Because real milk is intended for infant mammals, it is free from anti-nutrients or natural toxins. Plant-based milk, on the other hand, is made from plants and contains potentially many kinds of natural toxins that can cause long-term health consequences such as adverse effects on the immune, reproductive or nervous systems, and risk of cancer.
As detailed in this post, plants are stuck to the ground and, to protect themselves from predators, they produce chemicals that are harmful to animals and humans when consumed.
These natural toxins or anti-nutrients are found in their highest concentrations in grains, beans, legumes, and nuts which are often used to manufacture plant-based milk alternatives such as soy, rice, oat, almond, and cashew milk.
- Enzyme inhibitors. Your body produces digestive enzymes to break down foods, but those enzyme inhibitors (trypsin inhibitors, protease Inhibitors, alpha-amylase inhibitors) will do the opposite and interrupt protein, fat, and carbohydrate digestion.
- Isoflavones. They are produced by plants to ward off fungus. In humans, they can cause thyroid problems, inhibit testosterone production and increase estrogen.
- Saponins. Bitter in taste and toxic in high concentration, saponins can affect nutrient absorption and bind with nutrients. They can enter the gut, cause inflammation, leaky gut, and autoimmune issues.
- Herbicides. According to USDA data, around 90% of U.S. soybeans are produced using genetically engineered seeds that are resistant to herbicides such as glyphosate, glufosinate, and dicamba. In simple terms, when farmers spray those “Roundup Ready” soybean plants with herbicides, weeds are killed but the plants would survive. While soybean crops may be resistant to those herbicides, humans aren’t. “In mammals, including humans, glyphosate mainly has cytotoxic and genotoxic effects, causes inflammation, and affects lymphocyte functions and the interactions between microorganisms and the immune system“. [12, 13, 14]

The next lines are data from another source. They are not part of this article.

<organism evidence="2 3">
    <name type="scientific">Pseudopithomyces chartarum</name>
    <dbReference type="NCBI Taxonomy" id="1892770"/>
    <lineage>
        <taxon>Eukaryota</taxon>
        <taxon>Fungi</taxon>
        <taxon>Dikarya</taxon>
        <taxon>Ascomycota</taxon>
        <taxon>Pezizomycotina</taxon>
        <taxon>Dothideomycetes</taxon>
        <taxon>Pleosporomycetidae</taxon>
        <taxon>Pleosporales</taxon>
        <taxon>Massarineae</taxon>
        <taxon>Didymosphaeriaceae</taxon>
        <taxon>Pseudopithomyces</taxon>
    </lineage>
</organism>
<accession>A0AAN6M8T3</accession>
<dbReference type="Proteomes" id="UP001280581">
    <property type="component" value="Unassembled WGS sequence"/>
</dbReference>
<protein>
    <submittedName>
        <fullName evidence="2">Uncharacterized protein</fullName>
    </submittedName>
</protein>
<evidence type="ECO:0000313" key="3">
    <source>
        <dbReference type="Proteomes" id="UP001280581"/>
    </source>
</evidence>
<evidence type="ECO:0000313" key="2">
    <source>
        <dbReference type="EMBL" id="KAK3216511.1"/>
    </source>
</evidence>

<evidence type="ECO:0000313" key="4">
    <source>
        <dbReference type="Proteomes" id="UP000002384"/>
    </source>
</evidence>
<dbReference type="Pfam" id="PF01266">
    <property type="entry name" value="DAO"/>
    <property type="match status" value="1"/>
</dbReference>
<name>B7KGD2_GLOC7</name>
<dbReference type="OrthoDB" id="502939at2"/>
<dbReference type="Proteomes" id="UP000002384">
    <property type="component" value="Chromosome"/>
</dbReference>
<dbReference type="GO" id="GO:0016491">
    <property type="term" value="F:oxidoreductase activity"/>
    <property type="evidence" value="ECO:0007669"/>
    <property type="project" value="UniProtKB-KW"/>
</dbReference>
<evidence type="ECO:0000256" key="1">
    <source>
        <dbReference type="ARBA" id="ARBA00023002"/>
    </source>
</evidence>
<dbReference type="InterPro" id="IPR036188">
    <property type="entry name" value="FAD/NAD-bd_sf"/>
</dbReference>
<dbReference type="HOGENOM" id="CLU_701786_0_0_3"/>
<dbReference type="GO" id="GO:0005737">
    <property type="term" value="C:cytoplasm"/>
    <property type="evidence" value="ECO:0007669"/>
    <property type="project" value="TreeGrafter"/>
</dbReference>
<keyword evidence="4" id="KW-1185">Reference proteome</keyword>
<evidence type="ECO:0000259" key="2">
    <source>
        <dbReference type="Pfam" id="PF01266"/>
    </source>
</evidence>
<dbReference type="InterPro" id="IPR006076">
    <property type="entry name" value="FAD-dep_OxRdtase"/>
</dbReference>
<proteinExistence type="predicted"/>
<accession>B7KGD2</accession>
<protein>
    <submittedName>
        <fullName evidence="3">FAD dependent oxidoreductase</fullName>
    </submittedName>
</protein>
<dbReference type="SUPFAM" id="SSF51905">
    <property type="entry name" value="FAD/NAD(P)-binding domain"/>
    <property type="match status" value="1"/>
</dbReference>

4. Milk has proven health benefits
Based on an assessment of the totality of scientific evidence, Thorning et al (2016) find that milk and dairy products help meet nutrient needs and may protect against the most prevalent chronic diseases. In particular, a diet high in milk and dairy products is associated with:
- reduced risk of childhood obesity
- improvement in body composition and facilitation of weight loss during energy restriction
- a neutral or reduced risk of type 2 diabetes
- reduced risk of cardiovascular disease, particularly stroke
- better bone health in childhood and adolescence
- lower risk of bowel cancer, bladder cancer, gastric cancer, and breast cancer, and not associated with risk of pancreatic cancer, ovarian cancer, or lung cancer.
5. Raw milk is even better for health
Before examining why raw milk is even better for human health, let’s first look at the difference between raw milk and processed milk.
Difference between raw milk and processed milk
The pictures below taken by the Institute for Frontier Science and published by the Raw Milk Institute show the stark difference between raw milk and processed milk.
Raw milk looks alive, just like our own blood, whereas pasteurized milk looked dead with the smooth fined textured matrix. According to Dr. Beverly Rubik PhD, cells are uniformly broken up and lysed by heat, exposing the allergy-triggering internal cell proteins
The nutrient profile of milk is also significantly altered by processing. The table below collated by the Australian Raw Milk Movement shows how pasteurization affects the nutrients in raw milk.
|Component||Affect of pasteurization|
|Vitamin C||Raw milk but not pasteurized resolves scurvy|
|Calcium||Longer and denser bones on raw milk|
|Folate||Carrier protein inactivated during pasteurization|
|Vitamin B12||Binding protein inactivated by pasteurization|
|Vitamin B6||Animal studies indicate B6 poorly absorbed from pasteurized milk|
|Vitamin A||Beta-lactoglobulin, a heat-sensitive protein in milk, increases intestinal absorption of vitamin A. Heat degrades vitamin A|